WASHINGTON, D.C. – February 2, 2015 – (RealEstateRama) — GlobeSt.com caught up with NAIOP president Thomas Bisacquino to talk more about how e-commerce is influencing real estate decisions from a location perspective and the emerging trends he sees on the retail front in part two of an exclusive interview.
GlobeSt.com: What are some of the topics you’ll be discussing, specifically?
Bisacquino: E.CON packs a lot of information into a day and a half meeting. We have a terrific session that looks into what institutional investors must analyze: a building’s reusability and sustainability, capital requirements, future rental rates. We’ll talk about key drivers for site and building selection with a panel e-commerce leads from major brokerage houses like JLL, CBRE, and Cushman & Wakefield. If you build it, will they come? We’ll discuss bigger footprints, taller ceiling heights, stronger slabs and foundation and location, location, location—all key to speculative developers. Not all e-commerce retailers are Amazons—plenty of small- and medium-size companies have growing online sales, so we’ll talk about shared e-commerce campuses for multiple uses and the role of third-party logistics providers. Finally, no e-commerce conversation is complete without envisioning how to shorten that last mile, including the best use of drones and driverless vehicles.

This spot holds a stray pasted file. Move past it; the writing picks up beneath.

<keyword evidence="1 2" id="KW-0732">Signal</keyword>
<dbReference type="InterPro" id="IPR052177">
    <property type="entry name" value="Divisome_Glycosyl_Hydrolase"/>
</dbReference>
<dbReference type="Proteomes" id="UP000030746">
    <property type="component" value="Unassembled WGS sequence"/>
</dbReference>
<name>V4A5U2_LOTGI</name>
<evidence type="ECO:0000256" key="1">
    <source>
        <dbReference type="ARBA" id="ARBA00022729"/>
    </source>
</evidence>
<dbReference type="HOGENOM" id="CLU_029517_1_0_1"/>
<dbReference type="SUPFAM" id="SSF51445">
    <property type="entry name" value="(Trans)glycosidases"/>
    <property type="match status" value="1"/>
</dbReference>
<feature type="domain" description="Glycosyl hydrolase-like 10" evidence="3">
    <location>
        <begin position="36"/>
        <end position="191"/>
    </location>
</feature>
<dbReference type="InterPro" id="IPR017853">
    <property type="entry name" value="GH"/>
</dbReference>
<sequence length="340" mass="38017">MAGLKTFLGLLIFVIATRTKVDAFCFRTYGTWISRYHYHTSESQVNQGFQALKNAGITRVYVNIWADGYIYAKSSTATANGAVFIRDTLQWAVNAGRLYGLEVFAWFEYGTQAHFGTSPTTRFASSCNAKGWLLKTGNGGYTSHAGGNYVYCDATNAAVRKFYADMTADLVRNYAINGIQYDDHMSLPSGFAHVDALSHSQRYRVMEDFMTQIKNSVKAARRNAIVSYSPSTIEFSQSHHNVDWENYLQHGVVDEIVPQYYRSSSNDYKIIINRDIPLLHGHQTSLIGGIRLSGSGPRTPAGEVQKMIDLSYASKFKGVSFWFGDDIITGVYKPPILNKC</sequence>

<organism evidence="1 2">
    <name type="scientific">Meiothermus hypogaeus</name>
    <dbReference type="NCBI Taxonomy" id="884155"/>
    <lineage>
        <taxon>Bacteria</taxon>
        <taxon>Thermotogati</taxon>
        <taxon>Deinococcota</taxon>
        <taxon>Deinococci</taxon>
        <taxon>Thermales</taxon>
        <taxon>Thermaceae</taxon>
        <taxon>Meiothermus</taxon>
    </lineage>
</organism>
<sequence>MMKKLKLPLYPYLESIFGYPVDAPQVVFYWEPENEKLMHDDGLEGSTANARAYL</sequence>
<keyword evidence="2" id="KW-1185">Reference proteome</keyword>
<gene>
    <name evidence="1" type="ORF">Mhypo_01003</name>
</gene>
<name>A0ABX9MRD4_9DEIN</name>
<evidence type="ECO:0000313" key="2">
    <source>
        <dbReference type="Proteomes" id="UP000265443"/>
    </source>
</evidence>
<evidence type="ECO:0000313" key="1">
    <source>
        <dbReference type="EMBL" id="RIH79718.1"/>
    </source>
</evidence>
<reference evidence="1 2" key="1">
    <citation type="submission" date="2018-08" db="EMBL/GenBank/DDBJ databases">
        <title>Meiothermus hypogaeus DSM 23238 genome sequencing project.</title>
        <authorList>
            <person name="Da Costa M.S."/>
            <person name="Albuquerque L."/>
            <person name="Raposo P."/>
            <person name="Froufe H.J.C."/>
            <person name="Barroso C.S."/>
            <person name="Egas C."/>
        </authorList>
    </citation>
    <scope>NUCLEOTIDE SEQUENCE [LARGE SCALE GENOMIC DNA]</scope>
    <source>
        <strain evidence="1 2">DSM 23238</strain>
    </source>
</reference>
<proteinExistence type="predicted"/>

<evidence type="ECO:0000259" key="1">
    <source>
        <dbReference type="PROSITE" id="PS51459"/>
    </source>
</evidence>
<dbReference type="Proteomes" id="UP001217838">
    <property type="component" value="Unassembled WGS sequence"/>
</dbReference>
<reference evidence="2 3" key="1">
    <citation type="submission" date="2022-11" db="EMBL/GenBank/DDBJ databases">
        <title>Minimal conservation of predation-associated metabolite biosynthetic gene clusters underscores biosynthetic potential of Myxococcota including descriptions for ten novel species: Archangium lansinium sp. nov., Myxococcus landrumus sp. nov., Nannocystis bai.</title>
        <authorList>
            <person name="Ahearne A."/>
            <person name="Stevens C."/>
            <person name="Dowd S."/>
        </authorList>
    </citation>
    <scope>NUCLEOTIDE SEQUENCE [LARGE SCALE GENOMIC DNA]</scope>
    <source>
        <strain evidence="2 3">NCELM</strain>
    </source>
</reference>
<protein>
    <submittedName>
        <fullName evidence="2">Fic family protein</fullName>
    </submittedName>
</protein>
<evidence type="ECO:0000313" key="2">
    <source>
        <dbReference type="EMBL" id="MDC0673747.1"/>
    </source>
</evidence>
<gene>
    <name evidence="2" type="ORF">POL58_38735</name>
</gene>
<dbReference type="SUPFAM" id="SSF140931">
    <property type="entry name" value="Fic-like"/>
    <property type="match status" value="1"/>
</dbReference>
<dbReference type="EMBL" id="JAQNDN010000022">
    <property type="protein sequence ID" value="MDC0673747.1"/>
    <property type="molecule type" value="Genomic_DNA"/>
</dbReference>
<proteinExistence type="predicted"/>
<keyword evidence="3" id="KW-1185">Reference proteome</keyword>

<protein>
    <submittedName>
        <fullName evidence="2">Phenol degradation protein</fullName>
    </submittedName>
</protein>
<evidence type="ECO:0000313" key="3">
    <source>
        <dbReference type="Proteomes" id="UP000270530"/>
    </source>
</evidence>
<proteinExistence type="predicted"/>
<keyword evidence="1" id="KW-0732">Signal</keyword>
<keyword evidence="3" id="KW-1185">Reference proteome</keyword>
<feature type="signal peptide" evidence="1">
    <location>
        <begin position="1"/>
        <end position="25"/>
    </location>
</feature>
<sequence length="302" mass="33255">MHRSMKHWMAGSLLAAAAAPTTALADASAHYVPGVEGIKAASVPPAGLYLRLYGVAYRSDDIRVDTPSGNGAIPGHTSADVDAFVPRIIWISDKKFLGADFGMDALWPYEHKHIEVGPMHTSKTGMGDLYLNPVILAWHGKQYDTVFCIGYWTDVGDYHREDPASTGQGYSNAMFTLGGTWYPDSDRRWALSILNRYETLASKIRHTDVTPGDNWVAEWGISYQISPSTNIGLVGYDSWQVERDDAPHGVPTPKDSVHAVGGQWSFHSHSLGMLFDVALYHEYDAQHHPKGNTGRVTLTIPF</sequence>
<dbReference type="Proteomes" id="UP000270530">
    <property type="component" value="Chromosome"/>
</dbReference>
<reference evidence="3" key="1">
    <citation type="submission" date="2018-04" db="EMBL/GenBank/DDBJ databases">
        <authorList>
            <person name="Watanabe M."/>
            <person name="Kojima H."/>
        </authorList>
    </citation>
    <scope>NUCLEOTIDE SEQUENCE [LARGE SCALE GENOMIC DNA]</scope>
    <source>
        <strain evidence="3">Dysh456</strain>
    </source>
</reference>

GlobeSt.com: How is e-commerce influencing real estate decisions from a location perspective?
Bisacquino: With e-commerce, customers increasingly expect not just endless choice, but also instant gratification. E-commerce giants like Amazon have more than 35 fulfillment locations and can reach more than 90% of consumers with one-day ground shipping.
By contrast, just 11% of the population can be reached, with the same type of shipping, by an average retailer with just two optimally placed fulfillment centers. That leaves a lot of room for growth—and a lot of opportunity for commercial real estate.
GlobeSt.com: What emerging trends do you see with regard to the impact of e-commerce on industrial?
Bisacquino: Industrial real estate is shifting from traditional distribution (warehouse to store) to greater fulfillment centers (warehouse direct to consumer). There’s a change for retail too.
Merchants like Walmart are not only expanding their distribution and fulfillment networks, but they’re using actual retail locations to satisfy online orders. Think about it: Walmart has 4,200 stores within five miles of two-thirds of the US population. They announced earlier this year that more than 20% of online sales are now shipped two-day from a store. It’s significantly lowered their delivery costs and times.
Read the full interview on GlobeSt.com (login may be required). See part one of the interview.